Dr. Ami Carpenter is an associate professor at the Joan B. Kroc School of Peace Studies at the University of San Diego. She is the founding faculty member at the Kroc School where she teaches courses in conflict analysis, negotiation, and identity group conflict. Carpenter holds a Ph.D. from George Mason University and refers to herself as a "scholar-practitioner".
Her research agenda involves resilience to identity-group violence: how neighborhoods, counties, and organization partnerships prevent the presence and recruitment efforts of violent groups. She has studied community resilience to gang recruitment in the US, sectarian militias in Iraq, and armed groups in Mexico and Central America. From her scholarship of systems resilience, Carpenter gleans evidence-based practices and uses them to assist public-private-nonprofit partnerships tackling complex problems, most notably human trafficking.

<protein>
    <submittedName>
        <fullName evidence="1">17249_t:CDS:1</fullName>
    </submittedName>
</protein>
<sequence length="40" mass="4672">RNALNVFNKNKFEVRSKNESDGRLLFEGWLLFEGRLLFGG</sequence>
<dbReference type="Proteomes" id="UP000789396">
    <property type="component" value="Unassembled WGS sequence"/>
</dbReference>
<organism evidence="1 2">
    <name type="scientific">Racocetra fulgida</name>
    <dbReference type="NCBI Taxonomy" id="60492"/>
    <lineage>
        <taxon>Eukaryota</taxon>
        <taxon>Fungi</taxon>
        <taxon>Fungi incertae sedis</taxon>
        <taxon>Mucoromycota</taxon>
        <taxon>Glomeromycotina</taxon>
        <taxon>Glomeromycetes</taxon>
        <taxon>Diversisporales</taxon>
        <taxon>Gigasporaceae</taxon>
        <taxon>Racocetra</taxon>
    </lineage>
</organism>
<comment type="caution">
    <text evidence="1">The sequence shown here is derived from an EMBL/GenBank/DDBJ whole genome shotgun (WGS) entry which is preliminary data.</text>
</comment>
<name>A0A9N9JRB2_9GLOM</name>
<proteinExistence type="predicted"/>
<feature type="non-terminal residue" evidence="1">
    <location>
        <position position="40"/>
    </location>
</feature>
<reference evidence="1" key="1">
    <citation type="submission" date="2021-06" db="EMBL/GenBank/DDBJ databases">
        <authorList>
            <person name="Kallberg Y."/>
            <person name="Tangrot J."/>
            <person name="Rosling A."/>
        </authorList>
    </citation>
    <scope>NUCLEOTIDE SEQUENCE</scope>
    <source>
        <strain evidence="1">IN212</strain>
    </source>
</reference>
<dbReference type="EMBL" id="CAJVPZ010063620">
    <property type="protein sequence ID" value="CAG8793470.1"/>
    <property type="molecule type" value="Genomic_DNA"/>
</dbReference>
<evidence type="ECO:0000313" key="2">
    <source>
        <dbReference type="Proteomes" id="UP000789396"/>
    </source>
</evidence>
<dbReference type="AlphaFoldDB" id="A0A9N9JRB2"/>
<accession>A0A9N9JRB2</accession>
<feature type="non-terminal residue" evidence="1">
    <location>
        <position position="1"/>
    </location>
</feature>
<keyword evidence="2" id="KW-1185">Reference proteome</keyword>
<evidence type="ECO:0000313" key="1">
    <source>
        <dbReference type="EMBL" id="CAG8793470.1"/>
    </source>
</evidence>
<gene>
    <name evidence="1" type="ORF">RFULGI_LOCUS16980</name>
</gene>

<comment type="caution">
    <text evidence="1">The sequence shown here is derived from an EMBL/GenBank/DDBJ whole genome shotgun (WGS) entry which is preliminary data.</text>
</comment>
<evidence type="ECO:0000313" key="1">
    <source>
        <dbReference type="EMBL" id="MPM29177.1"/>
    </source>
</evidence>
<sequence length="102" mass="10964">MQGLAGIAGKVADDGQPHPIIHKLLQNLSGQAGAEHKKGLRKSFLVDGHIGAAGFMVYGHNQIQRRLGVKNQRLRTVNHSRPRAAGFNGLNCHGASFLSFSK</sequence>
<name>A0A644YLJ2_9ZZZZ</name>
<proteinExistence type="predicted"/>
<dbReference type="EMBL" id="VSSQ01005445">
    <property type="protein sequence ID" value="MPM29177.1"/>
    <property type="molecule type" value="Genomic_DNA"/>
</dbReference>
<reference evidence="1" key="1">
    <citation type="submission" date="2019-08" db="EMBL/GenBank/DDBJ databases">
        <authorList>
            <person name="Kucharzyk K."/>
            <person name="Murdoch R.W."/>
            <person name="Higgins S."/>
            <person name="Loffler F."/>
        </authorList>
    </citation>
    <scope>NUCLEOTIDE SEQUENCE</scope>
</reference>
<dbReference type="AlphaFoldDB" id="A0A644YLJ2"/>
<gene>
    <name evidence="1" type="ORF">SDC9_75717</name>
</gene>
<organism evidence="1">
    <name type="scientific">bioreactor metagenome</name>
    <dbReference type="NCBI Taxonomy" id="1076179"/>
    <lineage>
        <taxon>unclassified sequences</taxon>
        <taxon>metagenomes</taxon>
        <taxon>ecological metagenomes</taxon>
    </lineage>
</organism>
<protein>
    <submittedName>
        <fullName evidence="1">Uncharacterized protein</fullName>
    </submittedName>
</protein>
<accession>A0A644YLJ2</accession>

Dr. Carpenter has worked with the U.S. Institute of Peace since 2014, serving as a domain expert for the Countering Violent Extremism (CVE) Program and a research advisor to the Center for Applied Research on Conflict (ARC) on Resilience to Extremism studies in Kenya and Afghanistan. Most recently, Dr. Carpenter participated in RAND Corporation's study and Research Report “Countering Sectarianism in the Middle East” as the chapter author for Iraq. She currently serves on the board of NYU's Peace Research and Education Program, which facilitates innovation at the intersection of peacebuilding and higher education in Iraq and Colombia.